The lavish buffet, served outside under an exquisite silk-draped arbor created by the bride’s father, offered guests the finest of cuisine from Annette Nelson catering.
A three and one-half foot McCarty cylinder vase holding wedding flowers centered the food tables.
Accompanying the buffet was a pasta bar, which included a selection of pastas, sauces and fresh cooked meat and vegetable toppings.
Sally Ann’s Ice Cream truck also served the guests delicious cool treats.
The grounds of Montrose were illuminated with several spotlights in the huge magnolia tree and strategically placed in several crepe myrtles.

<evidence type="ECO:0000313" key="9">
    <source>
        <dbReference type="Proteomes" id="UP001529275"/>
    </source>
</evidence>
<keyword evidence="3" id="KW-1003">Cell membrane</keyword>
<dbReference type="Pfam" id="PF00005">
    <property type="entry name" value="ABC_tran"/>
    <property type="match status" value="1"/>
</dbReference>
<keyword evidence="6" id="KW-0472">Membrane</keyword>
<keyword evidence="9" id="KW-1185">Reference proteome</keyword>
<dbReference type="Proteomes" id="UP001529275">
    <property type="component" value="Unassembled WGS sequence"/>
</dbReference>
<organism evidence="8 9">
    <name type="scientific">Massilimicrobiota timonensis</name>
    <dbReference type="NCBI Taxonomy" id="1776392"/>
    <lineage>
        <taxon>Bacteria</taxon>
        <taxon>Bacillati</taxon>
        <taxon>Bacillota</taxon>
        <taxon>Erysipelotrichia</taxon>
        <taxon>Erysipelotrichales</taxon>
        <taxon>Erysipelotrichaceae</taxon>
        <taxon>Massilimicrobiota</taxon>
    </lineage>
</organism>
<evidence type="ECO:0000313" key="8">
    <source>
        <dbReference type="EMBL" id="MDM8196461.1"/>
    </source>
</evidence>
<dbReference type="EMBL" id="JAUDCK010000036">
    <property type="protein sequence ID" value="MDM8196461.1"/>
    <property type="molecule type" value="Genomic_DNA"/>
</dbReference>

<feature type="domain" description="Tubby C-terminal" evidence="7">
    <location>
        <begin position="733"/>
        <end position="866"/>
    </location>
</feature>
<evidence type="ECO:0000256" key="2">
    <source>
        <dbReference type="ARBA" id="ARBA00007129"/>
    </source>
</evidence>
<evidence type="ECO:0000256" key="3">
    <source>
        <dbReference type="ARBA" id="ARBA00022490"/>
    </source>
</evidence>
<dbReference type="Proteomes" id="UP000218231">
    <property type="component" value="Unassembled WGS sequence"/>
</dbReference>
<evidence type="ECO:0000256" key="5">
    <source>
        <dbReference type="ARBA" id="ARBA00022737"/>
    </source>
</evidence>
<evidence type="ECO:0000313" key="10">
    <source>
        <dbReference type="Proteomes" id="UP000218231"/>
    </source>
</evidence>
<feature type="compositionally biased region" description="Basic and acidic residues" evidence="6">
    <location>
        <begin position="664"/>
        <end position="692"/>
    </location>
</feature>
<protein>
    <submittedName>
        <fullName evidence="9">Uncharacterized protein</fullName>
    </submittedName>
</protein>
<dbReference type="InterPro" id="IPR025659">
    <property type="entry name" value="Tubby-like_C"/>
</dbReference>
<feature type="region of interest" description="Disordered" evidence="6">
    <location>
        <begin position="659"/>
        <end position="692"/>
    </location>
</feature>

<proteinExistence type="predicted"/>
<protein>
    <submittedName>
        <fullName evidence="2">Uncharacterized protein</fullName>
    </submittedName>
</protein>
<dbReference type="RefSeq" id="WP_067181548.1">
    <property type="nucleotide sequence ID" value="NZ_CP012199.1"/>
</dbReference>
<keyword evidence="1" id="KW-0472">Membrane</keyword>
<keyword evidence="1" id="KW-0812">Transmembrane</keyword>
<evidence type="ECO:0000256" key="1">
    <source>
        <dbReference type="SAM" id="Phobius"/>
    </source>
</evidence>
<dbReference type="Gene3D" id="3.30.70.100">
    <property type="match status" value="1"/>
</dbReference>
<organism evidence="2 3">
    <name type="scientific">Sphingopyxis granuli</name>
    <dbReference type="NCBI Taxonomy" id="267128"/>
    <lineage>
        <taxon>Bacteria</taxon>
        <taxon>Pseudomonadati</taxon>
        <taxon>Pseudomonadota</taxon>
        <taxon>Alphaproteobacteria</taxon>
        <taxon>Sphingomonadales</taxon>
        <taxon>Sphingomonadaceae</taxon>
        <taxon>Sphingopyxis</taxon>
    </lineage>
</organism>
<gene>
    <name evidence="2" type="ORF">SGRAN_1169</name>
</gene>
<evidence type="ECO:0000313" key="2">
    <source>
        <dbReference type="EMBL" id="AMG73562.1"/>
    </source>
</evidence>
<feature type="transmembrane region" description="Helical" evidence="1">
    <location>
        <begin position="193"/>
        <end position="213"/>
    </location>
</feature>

Inside the double peaked tent, guests were seated at tables dressed in white and overlaid with black toppers. Centering the tables were square glass containers lined with fresh cut limes and lovely blue and green hued hydrangeas.
Various sized Tiffany blue and white paper lanterns filled the ceiling of the tent and were a great compliment to the huge illuminated bride and groom initial spotlight shining on the ceiling high above the dance floor.
After the announcement and entrance of the wedding party, the Connection Band of Birmingham, Ala., entertained all the guests.
The couple danced their first dance to “My Best Friend” by Tim McGraw. Later in the evening the father of the bride shared a special dance with his daughter, “My Little Girl” by Tim McGraw.
Guests were given personalized huggies and specially designed photo cups of the bride and groom commemorating their special day.